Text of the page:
No Internet for a week? No problem!

By Emma Claire Sohn

Chances are the first thing you do in the morning is stumble into the bathroom and look in the mirror. I have my own morning regimen, initiated with the opening of my baby Macbook. It begins with Gmail, progresses on to a detailed Facebook inventory, a skim of the Opinions page, on to a glance at BBC’s headlines, a few “good mornings” to AIM buddies, onward through a handful of blogs, and usually concluding an hour later on the iTunes store where I’ll audition seven French folk singers in the search for a soundtrack to the oncoming day.

My wrong side of the bed is the one lacking a wireless signal. So it was with a reluctant heart that I took a self-inflicted vow to abstain from the Internet for the duration of a week. Quite the daunting proposal for an AIM addict and a Facebook fiend, like myself.

Support the Daily Illini in College Media Madness!

Help the Daily Illini take back the top spot in the College Media Madness fundraising competition! See the current ranking here.

learn more
donate now

But I’m a pretty tough cookie. I can withhold Facebook privileges for a week, no problem. But my life, sans Google, was more trying than anticipated. Instead of employing a search engine to aid in writing on political commitment in art during the Spanish Civil War, I was forced to not only to pay a visit to the library but found upon my arrival that even the card catalogue had been adapted to web form. I stuck to my guns, scaling the library shelf by shelf, propaganda posters and pint-sized versions of Picasso’s Guernica before arriving at anything that even remotely resembled the direction of my paper.

Scanning through titles on Velasquez, Goya, Miro and Dali, I realized that I have come to use the web as a communication crutch. I am free to be fiery in my columns and online interactions, but face-to-face I shy from the confrontation that leaves me vulnerable to “real time” accountability.

And don’t we all? How much easier is it to say “I love you” or “I’m sorry” or “Dear Professor, I slept through class for the fifth time this semester” via the web? How much responsibility do we accept when instead of a neutral computer screen our musings are met by a pair of human eyes?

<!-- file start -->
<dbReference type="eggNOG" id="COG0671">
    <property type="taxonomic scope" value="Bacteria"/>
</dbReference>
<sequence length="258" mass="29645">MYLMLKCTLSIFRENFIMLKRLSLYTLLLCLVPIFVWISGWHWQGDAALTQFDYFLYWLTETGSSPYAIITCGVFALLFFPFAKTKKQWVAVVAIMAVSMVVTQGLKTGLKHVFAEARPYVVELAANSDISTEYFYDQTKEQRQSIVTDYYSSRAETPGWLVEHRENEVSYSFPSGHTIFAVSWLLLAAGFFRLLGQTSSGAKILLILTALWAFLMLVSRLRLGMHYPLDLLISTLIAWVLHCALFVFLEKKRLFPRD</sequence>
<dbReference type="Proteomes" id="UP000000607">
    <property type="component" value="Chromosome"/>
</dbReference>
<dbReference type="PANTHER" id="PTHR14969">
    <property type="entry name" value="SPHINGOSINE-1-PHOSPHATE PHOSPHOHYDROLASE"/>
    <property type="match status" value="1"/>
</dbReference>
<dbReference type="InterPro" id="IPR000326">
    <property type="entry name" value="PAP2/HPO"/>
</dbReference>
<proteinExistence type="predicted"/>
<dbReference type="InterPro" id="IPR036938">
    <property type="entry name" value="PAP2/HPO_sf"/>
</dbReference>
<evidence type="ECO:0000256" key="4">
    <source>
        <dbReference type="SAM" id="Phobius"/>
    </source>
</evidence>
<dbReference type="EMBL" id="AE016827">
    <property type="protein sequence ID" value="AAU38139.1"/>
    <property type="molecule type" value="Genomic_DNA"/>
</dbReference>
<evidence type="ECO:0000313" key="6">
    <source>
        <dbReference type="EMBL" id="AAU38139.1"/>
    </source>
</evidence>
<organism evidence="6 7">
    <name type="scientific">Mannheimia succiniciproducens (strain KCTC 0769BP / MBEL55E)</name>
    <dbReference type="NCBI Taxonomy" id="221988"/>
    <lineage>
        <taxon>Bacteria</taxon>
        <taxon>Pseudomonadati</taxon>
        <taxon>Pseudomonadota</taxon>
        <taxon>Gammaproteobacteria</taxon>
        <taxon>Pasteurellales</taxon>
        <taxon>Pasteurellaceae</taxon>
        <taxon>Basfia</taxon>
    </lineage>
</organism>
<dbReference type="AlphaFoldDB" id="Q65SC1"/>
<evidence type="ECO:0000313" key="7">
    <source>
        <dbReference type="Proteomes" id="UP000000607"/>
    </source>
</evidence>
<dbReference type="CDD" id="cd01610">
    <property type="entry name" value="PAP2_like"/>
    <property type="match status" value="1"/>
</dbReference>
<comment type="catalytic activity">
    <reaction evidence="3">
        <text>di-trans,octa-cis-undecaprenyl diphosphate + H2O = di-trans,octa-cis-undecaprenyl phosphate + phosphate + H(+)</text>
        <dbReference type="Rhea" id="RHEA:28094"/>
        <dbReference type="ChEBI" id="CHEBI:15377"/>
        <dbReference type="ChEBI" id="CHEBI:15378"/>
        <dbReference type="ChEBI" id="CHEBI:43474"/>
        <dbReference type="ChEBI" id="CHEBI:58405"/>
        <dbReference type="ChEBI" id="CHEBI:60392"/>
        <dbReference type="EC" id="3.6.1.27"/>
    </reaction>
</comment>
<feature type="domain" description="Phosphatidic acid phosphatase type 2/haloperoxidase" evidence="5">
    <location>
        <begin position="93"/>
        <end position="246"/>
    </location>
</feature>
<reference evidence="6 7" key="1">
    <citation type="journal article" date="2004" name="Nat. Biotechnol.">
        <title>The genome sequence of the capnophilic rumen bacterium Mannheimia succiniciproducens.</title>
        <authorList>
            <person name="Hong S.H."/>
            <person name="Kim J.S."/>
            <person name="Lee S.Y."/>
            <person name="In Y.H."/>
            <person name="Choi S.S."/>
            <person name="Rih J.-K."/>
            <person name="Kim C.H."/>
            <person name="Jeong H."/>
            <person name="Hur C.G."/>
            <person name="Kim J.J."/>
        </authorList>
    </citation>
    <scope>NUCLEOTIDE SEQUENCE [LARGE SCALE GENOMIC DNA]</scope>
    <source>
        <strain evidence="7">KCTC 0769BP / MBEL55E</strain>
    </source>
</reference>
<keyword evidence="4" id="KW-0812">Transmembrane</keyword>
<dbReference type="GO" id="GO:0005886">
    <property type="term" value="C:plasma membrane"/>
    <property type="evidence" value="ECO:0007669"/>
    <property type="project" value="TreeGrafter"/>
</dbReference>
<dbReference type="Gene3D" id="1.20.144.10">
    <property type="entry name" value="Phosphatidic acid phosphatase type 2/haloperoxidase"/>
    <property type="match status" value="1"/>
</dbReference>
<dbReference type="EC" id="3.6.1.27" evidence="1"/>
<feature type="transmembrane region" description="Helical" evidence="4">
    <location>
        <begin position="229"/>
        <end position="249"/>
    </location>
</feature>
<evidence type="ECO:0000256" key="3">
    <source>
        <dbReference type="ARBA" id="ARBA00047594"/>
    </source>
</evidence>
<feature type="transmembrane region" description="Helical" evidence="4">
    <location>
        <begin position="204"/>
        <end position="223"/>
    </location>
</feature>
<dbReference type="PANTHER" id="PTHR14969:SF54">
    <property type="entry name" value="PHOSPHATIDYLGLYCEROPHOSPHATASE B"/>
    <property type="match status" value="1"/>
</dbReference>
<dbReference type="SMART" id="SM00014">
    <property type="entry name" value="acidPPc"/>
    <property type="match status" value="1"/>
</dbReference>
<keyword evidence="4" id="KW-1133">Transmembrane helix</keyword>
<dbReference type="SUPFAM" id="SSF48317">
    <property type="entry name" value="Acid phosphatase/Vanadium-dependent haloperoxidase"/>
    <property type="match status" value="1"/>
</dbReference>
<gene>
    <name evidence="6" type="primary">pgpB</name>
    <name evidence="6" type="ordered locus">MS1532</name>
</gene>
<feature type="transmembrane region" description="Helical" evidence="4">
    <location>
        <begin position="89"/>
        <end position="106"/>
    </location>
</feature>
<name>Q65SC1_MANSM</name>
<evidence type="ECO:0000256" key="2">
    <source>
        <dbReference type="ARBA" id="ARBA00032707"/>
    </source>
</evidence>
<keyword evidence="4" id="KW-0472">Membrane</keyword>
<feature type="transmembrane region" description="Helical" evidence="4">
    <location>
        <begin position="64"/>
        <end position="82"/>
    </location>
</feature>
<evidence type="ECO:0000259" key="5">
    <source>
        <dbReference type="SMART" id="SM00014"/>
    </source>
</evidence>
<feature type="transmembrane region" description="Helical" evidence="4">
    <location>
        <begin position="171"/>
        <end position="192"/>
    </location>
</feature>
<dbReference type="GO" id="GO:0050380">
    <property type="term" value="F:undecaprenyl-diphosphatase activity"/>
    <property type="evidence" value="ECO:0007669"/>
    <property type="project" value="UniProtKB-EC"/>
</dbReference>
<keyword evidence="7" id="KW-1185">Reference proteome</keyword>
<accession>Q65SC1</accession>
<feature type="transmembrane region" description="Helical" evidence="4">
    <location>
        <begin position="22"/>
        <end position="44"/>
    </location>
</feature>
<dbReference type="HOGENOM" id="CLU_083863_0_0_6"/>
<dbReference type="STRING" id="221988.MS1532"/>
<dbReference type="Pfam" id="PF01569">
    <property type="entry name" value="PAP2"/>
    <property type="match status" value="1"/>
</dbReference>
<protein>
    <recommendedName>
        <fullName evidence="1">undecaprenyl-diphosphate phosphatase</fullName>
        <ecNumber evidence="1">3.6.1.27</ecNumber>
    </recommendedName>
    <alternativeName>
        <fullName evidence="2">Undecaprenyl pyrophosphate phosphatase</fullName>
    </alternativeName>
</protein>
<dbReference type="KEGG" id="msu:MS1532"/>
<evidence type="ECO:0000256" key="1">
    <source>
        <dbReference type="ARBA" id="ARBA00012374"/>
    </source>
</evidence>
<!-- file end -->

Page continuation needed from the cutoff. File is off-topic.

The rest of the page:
The general tendency of our culture is convenience. The Internet is a remarkable tool that allows for instantaneous transfer of information, but there is much to be experienced outside our Google-driven lives. The musty smell of a library book, the stain finger pads acquire leafing through newsprint, a hint of green in the eyes of the person you’re talking to – these seemingly trivial sensory details do not translate well in e-mail format.

And while the Internet allows for the rapid dispersion of information and ideas, it erases the unique creative initiative that brews when we are left to our own devices. Freed from, I pioneered a hummus recipe. Without Google image search, I flipped through some dusty design books for ideas on chairs for an upcoming project. I even picked up a few print copies of The Daily Illini and extracted my own ideas on the raw news without the aid of the blogging bunch. In short, I collected the fleeting moments I usually spend pursuing tour dates or Threadless T-shirts on the web and invested them in many things I would never get around to on a normal schedule, complete with tri-hourly e-mail checks.

As I submit this column, (via flash drive) I have broken my self-inflicted seclusion once – to register for fall classes. Beyond that I have every intention of staying the course for the remainder of the week, which will wrap up in time for me to read this column in its online edition if I so desire.

But I’m hesitant to return from my virtual Walden Pond. There’s so much more to be done – cookies to bake (and eat), cloud animals to be deciphered and an infinite number of books to read. But all in good time. Right now my Facebook profile is in dire need of an update.